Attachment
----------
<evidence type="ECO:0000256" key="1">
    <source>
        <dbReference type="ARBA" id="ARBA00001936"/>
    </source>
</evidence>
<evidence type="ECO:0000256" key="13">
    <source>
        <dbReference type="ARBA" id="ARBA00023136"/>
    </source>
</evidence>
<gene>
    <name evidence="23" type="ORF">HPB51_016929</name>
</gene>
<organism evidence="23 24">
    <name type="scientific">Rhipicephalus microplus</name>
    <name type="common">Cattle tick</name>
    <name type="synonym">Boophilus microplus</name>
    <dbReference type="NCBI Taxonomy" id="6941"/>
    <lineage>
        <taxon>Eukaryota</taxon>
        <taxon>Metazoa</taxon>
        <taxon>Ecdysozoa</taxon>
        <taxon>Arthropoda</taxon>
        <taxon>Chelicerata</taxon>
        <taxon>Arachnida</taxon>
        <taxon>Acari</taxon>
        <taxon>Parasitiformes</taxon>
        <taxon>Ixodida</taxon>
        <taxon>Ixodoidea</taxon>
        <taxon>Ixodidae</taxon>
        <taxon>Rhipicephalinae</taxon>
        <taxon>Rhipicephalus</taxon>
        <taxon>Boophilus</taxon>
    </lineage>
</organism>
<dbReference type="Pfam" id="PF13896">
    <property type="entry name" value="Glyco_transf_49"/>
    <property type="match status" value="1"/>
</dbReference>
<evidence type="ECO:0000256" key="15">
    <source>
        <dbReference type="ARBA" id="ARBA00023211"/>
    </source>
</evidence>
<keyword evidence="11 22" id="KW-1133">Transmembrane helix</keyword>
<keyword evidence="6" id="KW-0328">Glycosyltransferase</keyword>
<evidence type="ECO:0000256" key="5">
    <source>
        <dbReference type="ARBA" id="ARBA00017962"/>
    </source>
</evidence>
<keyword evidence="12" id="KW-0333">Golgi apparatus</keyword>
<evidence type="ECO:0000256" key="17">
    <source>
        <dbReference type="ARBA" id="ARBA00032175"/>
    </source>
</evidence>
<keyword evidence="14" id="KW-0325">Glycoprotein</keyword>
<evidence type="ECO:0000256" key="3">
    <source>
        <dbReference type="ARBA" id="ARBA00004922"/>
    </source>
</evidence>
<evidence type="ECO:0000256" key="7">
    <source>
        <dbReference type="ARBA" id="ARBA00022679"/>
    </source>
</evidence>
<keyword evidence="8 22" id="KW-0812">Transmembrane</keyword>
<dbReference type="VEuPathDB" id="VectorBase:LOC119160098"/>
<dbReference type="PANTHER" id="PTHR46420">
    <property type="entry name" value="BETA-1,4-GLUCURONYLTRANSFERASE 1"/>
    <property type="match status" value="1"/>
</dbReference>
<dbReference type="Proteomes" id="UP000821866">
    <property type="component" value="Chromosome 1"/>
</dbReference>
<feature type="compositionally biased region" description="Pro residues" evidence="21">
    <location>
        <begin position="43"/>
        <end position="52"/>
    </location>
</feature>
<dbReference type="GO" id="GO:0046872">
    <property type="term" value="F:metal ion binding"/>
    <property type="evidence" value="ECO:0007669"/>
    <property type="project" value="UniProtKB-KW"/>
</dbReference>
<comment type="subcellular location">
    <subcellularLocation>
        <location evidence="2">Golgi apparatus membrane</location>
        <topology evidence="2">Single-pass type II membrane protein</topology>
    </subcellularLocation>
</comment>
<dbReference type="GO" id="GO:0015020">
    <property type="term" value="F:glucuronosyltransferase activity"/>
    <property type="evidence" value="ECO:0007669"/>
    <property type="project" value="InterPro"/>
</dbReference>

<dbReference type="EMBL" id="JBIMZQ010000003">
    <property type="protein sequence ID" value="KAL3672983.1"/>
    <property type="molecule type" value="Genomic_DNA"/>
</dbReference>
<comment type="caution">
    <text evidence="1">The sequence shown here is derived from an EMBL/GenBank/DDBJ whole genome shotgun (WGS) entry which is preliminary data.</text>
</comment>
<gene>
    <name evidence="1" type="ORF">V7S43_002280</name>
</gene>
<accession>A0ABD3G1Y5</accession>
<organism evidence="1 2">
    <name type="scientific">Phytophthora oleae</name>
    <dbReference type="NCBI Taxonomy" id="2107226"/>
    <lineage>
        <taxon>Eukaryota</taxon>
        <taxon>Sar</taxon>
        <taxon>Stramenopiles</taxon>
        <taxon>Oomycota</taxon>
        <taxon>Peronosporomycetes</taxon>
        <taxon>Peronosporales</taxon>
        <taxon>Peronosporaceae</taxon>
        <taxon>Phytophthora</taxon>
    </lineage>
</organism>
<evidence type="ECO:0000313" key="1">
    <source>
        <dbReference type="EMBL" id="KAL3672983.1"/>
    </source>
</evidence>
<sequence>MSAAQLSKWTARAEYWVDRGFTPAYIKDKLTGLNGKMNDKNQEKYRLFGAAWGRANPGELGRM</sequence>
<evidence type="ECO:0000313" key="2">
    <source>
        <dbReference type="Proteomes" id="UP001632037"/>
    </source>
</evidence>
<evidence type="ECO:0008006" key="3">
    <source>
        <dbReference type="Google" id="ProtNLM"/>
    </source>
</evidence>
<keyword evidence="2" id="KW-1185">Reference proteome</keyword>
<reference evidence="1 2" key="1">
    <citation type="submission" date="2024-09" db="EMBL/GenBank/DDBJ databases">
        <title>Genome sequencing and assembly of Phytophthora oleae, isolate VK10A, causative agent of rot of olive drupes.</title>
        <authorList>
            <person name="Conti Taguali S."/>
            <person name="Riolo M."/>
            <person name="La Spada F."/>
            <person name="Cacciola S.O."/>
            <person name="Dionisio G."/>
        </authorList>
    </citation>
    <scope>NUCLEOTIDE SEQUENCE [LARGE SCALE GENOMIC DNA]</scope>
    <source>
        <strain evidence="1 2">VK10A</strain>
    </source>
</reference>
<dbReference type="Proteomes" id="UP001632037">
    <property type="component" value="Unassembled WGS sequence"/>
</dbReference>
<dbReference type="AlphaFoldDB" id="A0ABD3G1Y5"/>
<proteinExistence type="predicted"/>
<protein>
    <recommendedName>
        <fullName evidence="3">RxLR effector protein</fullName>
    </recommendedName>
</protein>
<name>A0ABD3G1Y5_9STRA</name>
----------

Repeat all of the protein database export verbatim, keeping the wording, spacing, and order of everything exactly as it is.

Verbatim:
<evidence type="ECO:0000256" key="1">
    <source>
        <dbReference type="ARBA" id="ARBA00001936"/>
    </source>
</evidence>
<evidence type="ECO:0000256" key="13">
    <source>
        <dbReference type="ARBA" id="ARBA00023136"/>
    </source>
</evidence>
<gene>
    <name evidence="23" type="ORF">HPB51_016929</name>
</gene>
<organism evidence="23 24">
    <name type="scientific">Rhipicephalus microplus</name>
    <name type="common">Cattle tick</name>
    <name type="synonym">Boophilus microplus</name>
    <dbReference type="NCBI Taxonomy" id="6941"/>
    <lineage>
        <taxon>Eukaryota</taxon>
        <taxon>Metazoa</taxon>
        <taxon>Ecdysozoa</taxon>
        <taxon>Arthropoda</taxon>
        <taxon>Chelicerata</taxon>
        <taxon>Arachnida</taxon>
        <taxon>Acari</taxon>
        <taxon>Parasitiformes</taxon>
        <taxon>Ixodida</taxon>
        <taxon>Ixodoidea</taxon>
        <taxon>Ixodidae</taxon>
        <taxon>Rhipicephalinae</taxon>
        <taxon>Rhipicephalus</taxon>
        <taxon>Boophilus</taxon>
    </lineage>
</organism>
<dbReference type="Pfam" id="PF13896">
    <property type="entry name" value="Glyco_transf_49"/>
    <property type="match status" value="1"/>
</dbReference>
<evidence type="ECO:0000256" key="15">
    <source>
        <dbReference type="ARBA" id="ARBA00023211"/>
    </source>
</evidence>
<keyword evidence="11 22" id="KW-1133">Transmembrane helix</keyword>
<keyword evidence="6" id="KW-0328">Glycosyltransferase</keyword>
<evidence type="ECO:0000256" key="5">
    <source>
        <dbReference type="ARBA" id="ARBA00017962"/>
    </source>
</evidence>
<keyword evidence="12" id="KW-0333">Golgi apparatus</keyword>
<evidence type="ECO:0000256" key="17">
    <source>
        <dbReference type="ARBA" id="ARBA00032175"/>
    </source>
</evidence>
<keyword evidence="14" id="KW-0325">Glycoprotein</keyword>
<evidence type="ECO:0000256" key="3">
    <source>
        <dbReference type="ARBA" id="ARBA00004922"/>
    </source>
</evidence>
<evidence type="ECO:0000256" key="7">
    <source>
        <dbReference type="ARBA" id="ARBA00022679"/>
    </source>
</evidence>
<keyword evidence="8 22" id="KW-0812">Transmembrane</keyword>
<dbReference type="VEuPathDB" id="VectorBase:LOC119160098"/>
<dbReference type="PANTHER" id="PTHR46420">
    <property type="entry name" value="BETA-1,4-GLUCURONYLTRANSFERASE 1"/>
    <property type="match status" value="1"/>
</dbReference>
<dbReference type="Proteomes" id="UP000821866">
    <property type="component" value="Chromosome 1"/>
</dbReference>
<feature type="compositionally biased region" description="Pro residues" evidence="21">
    <location>
        <begin position="43"/>
        <end position="52"/>
    </location>
</feature>
<dbReference type="GO" id="GO:0046872">
    <property type="term" value="F:metal ion binding"/>
    <property type="evidence" value="ECO:0007669"/>
    <property type="project" value="UniProtKB-KW"/>
</dbReference>
<comment type="subcellular location">
    <subcellularLocation>
        <location evidence="2">Golgi apparatus membrane</location>
        <topology evidence="2">Single-pass type II membrane protein</topology>
    </subcellularLocation>
</comment>
<dbReference type="GO" id="GO:0015020">
    <property type="term" value="F:glucuronosyltransferase activity"/>
    <property type="evidence" value="ECO:0007669"/>
    <property type="project" value="InterPro"/>
</dbReference>

<dbReference type="EMBL" id="JBIMZQ010000003">
    <property type="protein sequence ID" value="KAL3672983.1"/>
    <property type="molecule type" value="Genomic_DNA"/>
</dbReference>
<comment type="caution">
    <text evidence="1">The sequence shown here is derived from an EMBL/GenBank/DDBJ whole genome shotgun (WGS) entry which is preliminary data.</text>
</comment>
<gene>
    <name evidence="1" type="ORF">V7S43_002280</name>
</gene>
<accession>A0ABD3G1Y5</accession>
<organism evidence="1 2">
    <name type="scientific">Phytophthora oleae</name>
    <dbReference type="NCBI Taxonomy" id="2107226"/>
    <lineage>
        <taxon>Eukaryota</taxon>
        <taxon>Sar</taxon>
        <taxon>Stramenopiles</taxon>
        <taxon>Oomycota</taxon>
        <taxon>Peronosporomycetes</taxon>
        <taxon>Peronosporales</taxon>
        <taxon>Peronosporaceae</taxon>
        <taxon>Phytophthora</taxon>
    </lineage>
</organism>
<evidence type="ECO:0000313" key="1">
    <source>
        <dbReference type="EMBL" id="KAL3672983.1"/>
    </source>
</evidence>
<sequence>MSAAQLSKWTARAEYWVDRGFTPAYIKDKLTGLNGKMNDKNQEKYRLFGAAWGRANPGELGRM</sequence>
<evidence type="ECO:0000313" key="2">
    <source>
        <dbReference type="Proteomes" id="UP001632037"/>
    </source>
</evidence>
<evidence type="ECO:0008006" key="3">
    <source>
        <dbReference type="Google" id="ProtNLM"/>
    </source>
</evidence>
<keyword evidence="2" id="KW-1185">Reference proteome</keyword>
<reference evidence="1 2" key="1">
    <citation type="submission" date="2024-09" db="EMBL/GenBank/DDBJ databases">
        <title>Genome sequencing and assembly of Phytophthora oleae, isolate VK10A, causative agent of rot of olive drupes.</title>
        <authorList>
            <person name="Conti Taguali S."/>
            <person name="Riolo M."/>
            <person name="La Spada F."/>
            <person name="Cacciola S.O."/>
            <person name="Dionisio G."/>
        </authorList>
    </citation>
    <scope>NUCLEOTIDE SEQUENCE [LARGE SCALE GENOMIC DNA]</scope>
    <source>
        <strain evidence="1 2">VK10A</strain>
    </source>
</reference>
<dbReference type="Proteomes" id="UP001632037">
    <property type="component" value="Unassembled WGS sequence"/>
</dbReference>
<dbReference type="AlphaFoldDB" id="A0ABD3G1Y5"/>
<proteinExistence type="predicted"/>
<protein>
    <recommendedName>
        <fullName evidence="3">RxLR effector protein</fullName>
    </recommendedName>
</protein>
<name>A0ABD3G1Y5_9STRA</name>